When our house was built in 1958, the plan included large decks on two sides. They were built conventionally: 2×8 joists set on 4-ft. centers covered with 2×6 planks set on 6-in. centers. By 1980 I had to replace the decking, primarily because of rot that started wherever two 2x6s butted each other over a joist.
My design involved doubling up the joists at each station, as shown in the drawing. This simple change accomplishes the following: no tight butts in planking, no butts over joists, no split 2x6s from nailing them at their ends, and the entire structure can now “breathe.”
The deck has a width of 15 2x6s. With careful layout using lengths up to 20 ft., I have no more than four joints at any station, minimizing waste. I used pressure-treated southern yellow pine. All the lumber cost about $1,000, and only $64 was added by doubling up on the 2x8s.
—James B. French, Portsmouth, RI
Edited and illustrated by Charles Miller
From Fine Homebuilding #5
2x8 joists on 4 ft centers? Why is Fine Homebuilding publishing a "fix" on a deck that doesn't even meet code to begin with?
This is "tip" is from issue 5. What was the code then? It appears that FHB recycles these without consideration to provide a "service."
I think you guys are missing the point ( Suburbanguy, Ladella). There is no reason this technique could not be used today. Just adjust the spacing and joist size to fit modern day code. Use the tip/ technique and move on.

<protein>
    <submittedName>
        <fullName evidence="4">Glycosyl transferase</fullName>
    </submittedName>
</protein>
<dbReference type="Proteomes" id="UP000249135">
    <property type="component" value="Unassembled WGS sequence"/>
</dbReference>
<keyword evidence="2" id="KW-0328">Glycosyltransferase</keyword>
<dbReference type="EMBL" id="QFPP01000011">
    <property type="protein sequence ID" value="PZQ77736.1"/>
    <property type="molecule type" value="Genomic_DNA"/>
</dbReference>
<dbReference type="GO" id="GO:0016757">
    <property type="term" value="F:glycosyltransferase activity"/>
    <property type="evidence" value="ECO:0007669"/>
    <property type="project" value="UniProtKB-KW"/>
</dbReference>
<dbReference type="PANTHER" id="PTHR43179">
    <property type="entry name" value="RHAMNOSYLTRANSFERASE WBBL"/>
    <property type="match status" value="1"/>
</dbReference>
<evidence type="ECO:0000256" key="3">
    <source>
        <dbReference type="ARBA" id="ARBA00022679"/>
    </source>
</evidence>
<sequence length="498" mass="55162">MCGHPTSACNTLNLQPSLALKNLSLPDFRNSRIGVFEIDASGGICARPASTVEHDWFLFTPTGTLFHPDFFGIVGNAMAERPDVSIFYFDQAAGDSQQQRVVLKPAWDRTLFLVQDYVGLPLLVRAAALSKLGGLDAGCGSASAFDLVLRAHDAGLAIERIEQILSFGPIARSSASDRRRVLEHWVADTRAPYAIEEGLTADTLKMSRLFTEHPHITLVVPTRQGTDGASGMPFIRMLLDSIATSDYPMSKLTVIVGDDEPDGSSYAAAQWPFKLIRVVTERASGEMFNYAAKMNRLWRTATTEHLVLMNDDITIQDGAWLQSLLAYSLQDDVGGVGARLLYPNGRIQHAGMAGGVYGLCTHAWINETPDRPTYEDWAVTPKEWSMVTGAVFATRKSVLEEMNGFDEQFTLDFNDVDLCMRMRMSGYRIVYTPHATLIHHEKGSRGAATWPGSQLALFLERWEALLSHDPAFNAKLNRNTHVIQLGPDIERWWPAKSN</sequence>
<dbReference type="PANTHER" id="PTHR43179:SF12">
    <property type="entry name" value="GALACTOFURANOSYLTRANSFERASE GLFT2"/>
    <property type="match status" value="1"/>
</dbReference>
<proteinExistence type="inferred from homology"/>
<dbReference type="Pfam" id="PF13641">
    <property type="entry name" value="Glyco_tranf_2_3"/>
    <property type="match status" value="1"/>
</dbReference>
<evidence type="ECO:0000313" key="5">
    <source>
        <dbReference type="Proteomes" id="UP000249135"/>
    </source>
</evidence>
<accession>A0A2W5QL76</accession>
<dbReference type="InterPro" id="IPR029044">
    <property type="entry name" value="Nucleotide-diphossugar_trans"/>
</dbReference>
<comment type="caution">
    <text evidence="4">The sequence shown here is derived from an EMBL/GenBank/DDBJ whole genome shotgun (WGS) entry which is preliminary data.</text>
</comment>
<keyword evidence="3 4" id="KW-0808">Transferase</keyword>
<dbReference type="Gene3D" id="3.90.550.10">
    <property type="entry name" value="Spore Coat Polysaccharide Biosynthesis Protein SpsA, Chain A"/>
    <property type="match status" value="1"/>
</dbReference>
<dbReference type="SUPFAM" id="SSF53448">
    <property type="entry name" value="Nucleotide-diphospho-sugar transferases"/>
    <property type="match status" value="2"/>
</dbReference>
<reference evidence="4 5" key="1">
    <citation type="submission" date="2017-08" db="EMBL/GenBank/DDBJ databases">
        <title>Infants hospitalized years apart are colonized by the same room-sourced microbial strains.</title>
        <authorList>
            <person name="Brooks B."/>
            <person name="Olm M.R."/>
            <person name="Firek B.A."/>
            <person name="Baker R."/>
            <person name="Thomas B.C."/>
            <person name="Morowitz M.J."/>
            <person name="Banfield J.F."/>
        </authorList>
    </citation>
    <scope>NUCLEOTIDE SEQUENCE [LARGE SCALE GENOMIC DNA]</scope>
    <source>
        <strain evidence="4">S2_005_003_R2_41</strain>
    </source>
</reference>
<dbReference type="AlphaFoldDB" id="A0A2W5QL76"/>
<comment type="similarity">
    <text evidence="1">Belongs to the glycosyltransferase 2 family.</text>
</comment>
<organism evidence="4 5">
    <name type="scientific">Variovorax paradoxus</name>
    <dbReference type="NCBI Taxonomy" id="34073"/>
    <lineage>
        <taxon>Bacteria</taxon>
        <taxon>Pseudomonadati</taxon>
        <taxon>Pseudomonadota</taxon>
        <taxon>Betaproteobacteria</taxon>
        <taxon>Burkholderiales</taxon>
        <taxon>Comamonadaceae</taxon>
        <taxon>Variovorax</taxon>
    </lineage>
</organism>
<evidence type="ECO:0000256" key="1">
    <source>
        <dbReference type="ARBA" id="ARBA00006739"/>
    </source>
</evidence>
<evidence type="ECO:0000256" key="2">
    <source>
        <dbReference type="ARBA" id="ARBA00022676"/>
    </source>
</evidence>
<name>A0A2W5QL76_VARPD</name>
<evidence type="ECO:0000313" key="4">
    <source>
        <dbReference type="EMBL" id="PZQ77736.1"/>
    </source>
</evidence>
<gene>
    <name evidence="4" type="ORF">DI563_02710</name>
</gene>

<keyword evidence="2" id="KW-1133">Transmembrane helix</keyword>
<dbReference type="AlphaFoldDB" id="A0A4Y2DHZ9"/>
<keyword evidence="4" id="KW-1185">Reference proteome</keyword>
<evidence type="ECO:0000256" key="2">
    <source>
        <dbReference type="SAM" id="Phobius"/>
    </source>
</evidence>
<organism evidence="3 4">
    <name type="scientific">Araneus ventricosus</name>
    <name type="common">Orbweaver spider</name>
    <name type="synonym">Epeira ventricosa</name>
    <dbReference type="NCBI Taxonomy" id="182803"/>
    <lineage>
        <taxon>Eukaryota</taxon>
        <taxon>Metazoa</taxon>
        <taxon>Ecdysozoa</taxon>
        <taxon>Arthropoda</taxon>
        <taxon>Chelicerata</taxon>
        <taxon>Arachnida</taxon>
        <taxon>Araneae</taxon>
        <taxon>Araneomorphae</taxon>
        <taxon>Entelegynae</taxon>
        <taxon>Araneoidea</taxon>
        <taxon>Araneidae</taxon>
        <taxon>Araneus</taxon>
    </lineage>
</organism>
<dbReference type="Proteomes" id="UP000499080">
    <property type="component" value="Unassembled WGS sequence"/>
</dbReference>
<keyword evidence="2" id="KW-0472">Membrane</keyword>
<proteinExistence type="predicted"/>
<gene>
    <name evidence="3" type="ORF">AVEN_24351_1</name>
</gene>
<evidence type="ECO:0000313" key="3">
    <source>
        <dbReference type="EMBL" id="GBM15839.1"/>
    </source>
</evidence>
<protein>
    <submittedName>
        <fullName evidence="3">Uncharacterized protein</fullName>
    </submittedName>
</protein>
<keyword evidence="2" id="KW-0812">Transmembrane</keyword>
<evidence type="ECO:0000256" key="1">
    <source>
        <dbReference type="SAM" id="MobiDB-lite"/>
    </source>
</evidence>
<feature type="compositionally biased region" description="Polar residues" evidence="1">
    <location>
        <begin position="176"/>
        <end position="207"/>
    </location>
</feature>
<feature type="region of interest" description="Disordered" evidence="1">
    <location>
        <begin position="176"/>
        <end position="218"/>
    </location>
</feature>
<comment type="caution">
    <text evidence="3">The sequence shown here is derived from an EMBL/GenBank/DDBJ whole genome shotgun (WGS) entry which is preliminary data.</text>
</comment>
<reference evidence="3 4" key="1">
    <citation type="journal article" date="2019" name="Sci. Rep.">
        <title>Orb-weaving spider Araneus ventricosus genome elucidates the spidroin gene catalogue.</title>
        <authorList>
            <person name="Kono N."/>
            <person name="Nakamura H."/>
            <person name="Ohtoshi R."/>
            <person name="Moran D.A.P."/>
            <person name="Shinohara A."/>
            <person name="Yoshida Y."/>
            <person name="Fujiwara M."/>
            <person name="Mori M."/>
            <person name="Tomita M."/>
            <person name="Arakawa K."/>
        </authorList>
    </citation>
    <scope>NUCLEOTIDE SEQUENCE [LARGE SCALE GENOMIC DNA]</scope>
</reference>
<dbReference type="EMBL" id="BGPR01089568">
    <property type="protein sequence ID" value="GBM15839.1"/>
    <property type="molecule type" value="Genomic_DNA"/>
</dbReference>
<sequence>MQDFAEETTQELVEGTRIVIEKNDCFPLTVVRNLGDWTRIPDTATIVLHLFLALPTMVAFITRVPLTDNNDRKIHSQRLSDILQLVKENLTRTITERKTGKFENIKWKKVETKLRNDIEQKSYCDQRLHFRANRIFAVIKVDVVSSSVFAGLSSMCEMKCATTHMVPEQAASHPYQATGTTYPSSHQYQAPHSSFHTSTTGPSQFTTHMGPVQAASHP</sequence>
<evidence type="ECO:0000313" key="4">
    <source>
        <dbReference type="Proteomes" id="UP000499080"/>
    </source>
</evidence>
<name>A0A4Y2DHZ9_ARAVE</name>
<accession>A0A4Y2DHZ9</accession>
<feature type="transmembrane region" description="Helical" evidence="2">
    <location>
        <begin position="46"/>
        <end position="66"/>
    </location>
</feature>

Sorry m2akita. Fine Homebuilding should be about best practices, not about simple "fixes". Best practice, for example, involves covering the joists and beams with Grace Vycor or some similar material so that they shed water which delays or eliminates rot. (It's fairly easy to replace deck boards if the underlying structure is sound.) Best practice involves coating the ends of deck boards with wax to prevent them from splitting, rotting, etc. Best practice involves staining both sides of the deck boards before fastening them. Someone adhering to best practices wouldn't even use 2x's because the wood is so poor. 5/4 deck boards are generally far superior in quality. 5/4 deck boards don't twist and warp like 2x's. They have nice rounded edges which aids in stain adhesion. Best practices is not nailing or even screwing from above. This damages to the face of each deck board, leaving a dimple, where moisture accumulates leading to problems with stain adhesion, and then...rot. If the deck had been fastened from underneath, there would have been more than enough room on that 2x for the two deck boards and an air gap. Fastening from beneath also allows the homeowner to have the deck easily re-sanded with a plate sander to renew the deck.
There are too many "best practices" for me to go into here and it is my opinion the Fine Homebuilding should only be promoting the best techniques, not "fixes".
Dear James: That's an interesting approach. Here is another tip to avoid rotting decking: cover the tops of the joists with adhesive flashing. This eliminates the tendency for moisture to be accumulate between the joist and decking, which will rot both.